A decade of ''Nightline''
After a decade, no one even mentions anymore that Ted Koppel’s hair looks like an extremely well-groomed meat loaf nestling on top of his head. In fact, 10 years after Nightline made Koppel a household talking head, such a remark seems impertinent, rude, disrespectful. After all, isn’t Koppel an institution, our most esteemed, most trusted, and most dogged television newsman?
Well, yes and no. Beginning on Nov. 8, 1979, as a special broadcast on the Iranian hostage crisis, Nightline has become something more than the place to get the latest information on the evening’s biggest story. It has become Ted Koppel’s fiefdom, a place where his hooded glare commands all it surveys.
To be sure, the kingdom of Koppel is much appreciated by all thinking TV-viewers, who have come to rely on Nightline‘s up-to-the-minute efficiency and calm: The world could be exploding, as far as Johnny Carson is concerned — after all, he taped his monologue three hours earlier — but tuning in to Ted, we receive both a news update and the live-body assurance that the universe remains inhabitable.
And certainly Koppel has done some valuable work over the years: smart, breaking-news interviews with Ferdinand Marcos, Archbishop Desmond Tutu, Indian Prime Minister Rajiv Gandhi, and Kurt Waldheim; inquisitions of George Bush and Michael Dukakis during the ’88 campaign; the illuminating ”Nightline in the Holy Land” debates between Israelis and Palestinians; and, most recently, lengthy coverage of South Africa timed around the release of Nelson Mandela. (Excerpts, next page)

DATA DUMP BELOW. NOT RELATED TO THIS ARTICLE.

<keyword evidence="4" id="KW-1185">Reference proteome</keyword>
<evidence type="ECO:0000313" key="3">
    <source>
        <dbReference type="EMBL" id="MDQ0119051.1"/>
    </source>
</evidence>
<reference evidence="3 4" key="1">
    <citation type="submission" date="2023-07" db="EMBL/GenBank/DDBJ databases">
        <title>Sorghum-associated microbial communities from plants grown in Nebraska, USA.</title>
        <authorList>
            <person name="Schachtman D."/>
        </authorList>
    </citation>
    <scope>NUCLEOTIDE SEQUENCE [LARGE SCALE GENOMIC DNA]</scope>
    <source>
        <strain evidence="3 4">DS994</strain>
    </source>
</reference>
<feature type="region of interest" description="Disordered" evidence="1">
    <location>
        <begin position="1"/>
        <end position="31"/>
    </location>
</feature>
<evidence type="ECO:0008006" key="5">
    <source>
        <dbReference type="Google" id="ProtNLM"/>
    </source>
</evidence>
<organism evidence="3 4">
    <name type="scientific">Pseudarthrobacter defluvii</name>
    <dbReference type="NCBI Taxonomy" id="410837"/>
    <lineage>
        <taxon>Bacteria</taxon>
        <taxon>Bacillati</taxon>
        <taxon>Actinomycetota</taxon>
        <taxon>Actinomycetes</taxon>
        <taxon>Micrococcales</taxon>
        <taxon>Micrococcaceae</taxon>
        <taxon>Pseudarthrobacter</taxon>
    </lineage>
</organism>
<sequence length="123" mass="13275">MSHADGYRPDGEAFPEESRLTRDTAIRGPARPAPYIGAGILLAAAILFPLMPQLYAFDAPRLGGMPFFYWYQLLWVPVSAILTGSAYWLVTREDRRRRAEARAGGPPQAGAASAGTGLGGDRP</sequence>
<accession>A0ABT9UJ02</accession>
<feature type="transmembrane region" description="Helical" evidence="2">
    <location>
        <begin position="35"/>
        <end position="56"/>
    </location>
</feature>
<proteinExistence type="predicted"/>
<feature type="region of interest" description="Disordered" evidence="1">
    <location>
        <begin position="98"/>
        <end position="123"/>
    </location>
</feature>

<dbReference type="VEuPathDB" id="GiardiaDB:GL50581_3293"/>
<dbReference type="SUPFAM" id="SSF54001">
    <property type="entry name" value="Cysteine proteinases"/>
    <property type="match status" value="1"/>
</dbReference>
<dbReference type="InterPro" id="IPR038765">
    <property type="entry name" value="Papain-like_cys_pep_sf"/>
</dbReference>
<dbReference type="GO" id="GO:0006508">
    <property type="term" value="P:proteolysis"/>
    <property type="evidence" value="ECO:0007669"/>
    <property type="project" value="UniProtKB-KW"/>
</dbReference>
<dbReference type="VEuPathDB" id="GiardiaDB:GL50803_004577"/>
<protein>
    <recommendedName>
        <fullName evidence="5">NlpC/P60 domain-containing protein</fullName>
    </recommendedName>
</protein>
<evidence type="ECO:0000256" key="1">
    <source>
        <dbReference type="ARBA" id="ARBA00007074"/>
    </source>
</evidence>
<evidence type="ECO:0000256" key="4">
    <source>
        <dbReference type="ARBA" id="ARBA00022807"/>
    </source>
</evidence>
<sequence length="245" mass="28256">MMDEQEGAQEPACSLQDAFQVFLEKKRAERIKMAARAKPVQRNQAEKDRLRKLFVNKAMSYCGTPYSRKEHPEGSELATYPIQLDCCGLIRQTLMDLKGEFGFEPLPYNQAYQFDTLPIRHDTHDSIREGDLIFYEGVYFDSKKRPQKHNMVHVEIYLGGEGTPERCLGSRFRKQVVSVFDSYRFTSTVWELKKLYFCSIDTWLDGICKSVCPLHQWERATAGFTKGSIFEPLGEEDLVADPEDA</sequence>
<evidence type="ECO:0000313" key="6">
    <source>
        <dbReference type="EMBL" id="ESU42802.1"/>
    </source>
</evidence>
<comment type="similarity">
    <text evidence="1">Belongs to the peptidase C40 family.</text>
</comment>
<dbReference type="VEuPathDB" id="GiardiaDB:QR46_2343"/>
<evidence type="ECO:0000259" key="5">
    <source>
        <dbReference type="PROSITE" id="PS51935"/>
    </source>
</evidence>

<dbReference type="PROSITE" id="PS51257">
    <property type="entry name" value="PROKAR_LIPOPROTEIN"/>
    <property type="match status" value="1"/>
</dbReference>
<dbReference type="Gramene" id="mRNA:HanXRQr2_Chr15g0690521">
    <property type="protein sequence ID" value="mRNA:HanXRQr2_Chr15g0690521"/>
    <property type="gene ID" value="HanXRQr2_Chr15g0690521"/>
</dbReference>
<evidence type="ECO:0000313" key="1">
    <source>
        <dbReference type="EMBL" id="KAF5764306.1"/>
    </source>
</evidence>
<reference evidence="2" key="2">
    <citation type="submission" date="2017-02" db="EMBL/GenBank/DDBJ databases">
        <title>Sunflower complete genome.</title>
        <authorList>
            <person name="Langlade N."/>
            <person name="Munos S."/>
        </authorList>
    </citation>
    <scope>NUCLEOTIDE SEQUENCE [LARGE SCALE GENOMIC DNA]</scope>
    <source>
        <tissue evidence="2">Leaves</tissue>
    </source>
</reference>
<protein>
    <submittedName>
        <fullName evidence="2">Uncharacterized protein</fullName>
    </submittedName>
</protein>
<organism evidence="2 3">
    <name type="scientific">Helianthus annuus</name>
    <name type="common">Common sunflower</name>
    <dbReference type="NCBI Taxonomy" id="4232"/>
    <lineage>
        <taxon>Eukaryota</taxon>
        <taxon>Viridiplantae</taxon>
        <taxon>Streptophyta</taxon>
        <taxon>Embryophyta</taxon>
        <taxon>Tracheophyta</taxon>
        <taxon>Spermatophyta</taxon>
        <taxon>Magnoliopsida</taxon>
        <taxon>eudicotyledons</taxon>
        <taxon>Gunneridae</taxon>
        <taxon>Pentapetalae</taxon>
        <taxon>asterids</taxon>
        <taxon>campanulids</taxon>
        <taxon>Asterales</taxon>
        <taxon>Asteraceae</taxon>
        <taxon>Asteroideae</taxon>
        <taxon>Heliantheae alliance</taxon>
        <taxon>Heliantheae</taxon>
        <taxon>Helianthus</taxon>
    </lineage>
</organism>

But Koppel also has done some things for which he should have been criticized. Some of them are minor, almost endearing, such as the way he milked the PTL scandal as shamelessly as the National Enquirer. Watching night after night of Jim Bakker’s tears and Jerry Falwell’s sneers served as a bracing reminder that Taciturn Ted goes for the ratings gold now and then, just like everyone else on television.
More troubling, though, is Nightline‘s establishment of the news version of a one-way mirror: Safe in his studio, Ted can see his guests, but his out-of-studio guests can’t see Ted.
As a result, their eyes tend to roam and their thoughts frequently seem scattered, distracted; because many guests aren’t used to appearing on TV in the first place, they’re put off-balance unnecessarily. There’s no justification for this sort of media intimidation other than to give Koppel a debater’s edge he really ought not to have. The most notable time Koppel abandoned his format — caving in to Gary Hart’s demand to appear on the Nightline set to give an exclusive on his 1987 campaign collapse — the result was an even more pointed, probing performance than Koppel usually gives.
As Koppel’s influence has grown, so has his propensity to pontificate. His questions are windier, and framed to represent the Cool Voice of Reason, when what they really express is usually the Establishment line on any given issue.
All that said, Nightline is still the best way to avoid the talk shows, and while I’m not suggesting that Koppel drop his ”…and this… is Nightline” tagline in favor of ”Let’s get busy! Woof! Woof!” there are a few things that could improve Nightline in its new decade.
To the right, Ted, is a short list: